This made me think of a discussion I had with my children the other day. My overly observant 10 year old son was standing next me while I was making dinner, and he suddenly says;
"Oh look Mom, a grey hair".
Quick thinking, I quickly say "No, those are Angel kisses. It means I am blessed."
My 12 (almost 13) year old chimed in at this point and adds "No Mom, you are just old."
Gee, thanks! In all honestly, having passed the "check if you are 40+" birthday a couple of years back, I understand that to my children, I am old. While I may not like it, I realize it.
The irony of this is that I don't see myself as old. I see my own parents as older, and my Grandfather as old. But when I look in the mirror, I don't see old.
So we ever see ourselves that way? I look at pictures taken 20 years ago, and I still see me in them. I might see someone who was (a lot) thinner, but it is still me. Self-perception is a funny thing. While I might see a lot of flaws like a double chin, thick waist and auburn instead of copper hair, I don't see someone who is 40-something.
The popular saying "You are only as old as you think you are" comes to mind. If I think I am younger, than I see someone looking back at me in the mirror who is younger. I don't see the teen acne and the thick glasses, but I also don't see the difference between me and someone who is 20 years younger.
Of course, when they are standing right next to you, then it can become like a slap in the face. I remember one wedding I went to a few years ago, and all the Bridesmaids were in their VERY yearly 20's or younger. They were all strikingly beautiful girls. When I went into the ladies room to touch up my lipstick, several were standing next to me fixing their hair. Their reflections were right next to mine, and I was horror struck at how old I suddenly looked. Before I had entered the bathroom, age hadn't even entered my mind, but with the comparison glaring back at me in that brightly lit room, I saw how looser my skin was, how my eyes had deep lines around them, how my makeup looked like make-up versus the younger girls glowing skin.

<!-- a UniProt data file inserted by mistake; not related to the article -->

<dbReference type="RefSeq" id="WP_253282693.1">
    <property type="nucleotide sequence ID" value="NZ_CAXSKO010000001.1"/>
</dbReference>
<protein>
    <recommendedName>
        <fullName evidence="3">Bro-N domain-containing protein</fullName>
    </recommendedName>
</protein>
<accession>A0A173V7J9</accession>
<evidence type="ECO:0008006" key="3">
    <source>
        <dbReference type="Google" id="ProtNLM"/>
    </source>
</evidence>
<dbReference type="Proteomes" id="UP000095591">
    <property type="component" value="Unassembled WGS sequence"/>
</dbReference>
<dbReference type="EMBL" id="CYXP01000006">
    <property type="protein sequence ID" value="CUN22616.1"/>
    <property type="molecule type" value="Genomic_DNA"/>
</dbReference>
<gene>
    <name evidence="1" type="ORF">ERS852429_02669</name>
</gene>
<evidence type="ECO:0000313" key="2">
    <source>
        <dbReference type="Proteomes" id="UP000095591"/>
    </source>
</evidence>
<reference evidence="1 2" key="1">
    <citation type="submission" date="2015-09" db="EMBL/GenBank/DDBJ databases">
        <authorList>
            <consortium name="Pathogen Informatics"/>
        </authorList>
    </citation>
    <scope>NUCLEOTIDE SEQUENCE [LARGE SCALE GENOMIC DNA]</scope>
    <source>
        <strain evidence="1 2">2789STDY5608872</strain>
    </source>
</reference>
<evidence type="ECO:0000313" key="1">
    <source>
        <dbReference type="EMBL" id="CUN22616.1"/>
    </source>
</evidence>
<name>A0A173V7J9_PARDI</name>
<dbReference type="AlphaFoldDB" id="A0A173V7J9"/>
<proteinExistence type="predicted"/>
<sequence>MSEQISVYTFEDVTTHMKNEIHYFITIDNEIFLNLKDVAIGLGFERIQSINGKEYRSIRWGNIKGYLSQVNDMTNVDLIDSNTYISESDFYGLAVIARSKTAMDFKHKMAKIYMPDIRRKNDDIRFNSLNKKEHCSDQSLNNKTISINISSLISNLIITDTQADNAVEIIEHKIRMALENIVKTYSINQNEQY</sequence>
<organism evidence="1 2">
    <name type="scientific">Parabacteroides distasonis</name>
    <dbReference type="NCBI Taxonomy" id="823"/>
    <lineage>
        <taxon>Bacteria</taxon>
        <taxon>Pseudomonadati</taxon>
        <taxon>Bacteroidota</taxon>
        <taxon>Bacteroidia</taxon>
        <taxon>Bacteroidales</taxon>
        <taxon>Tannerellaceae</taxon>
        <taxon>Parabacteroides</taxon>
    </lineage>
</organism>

My husband commented later that he didn't remember when I had drank so much so quickly.
So how does this all go back to the Proverb in the begining of this blog. Well, what I have found is that no matter what we believe about our age, each passing year cannot be escaped. The reality that we are all born and we all die is inescapable. Yet their are gifts that come with age. Gifts that the young cannot have, no matter how book learned they are.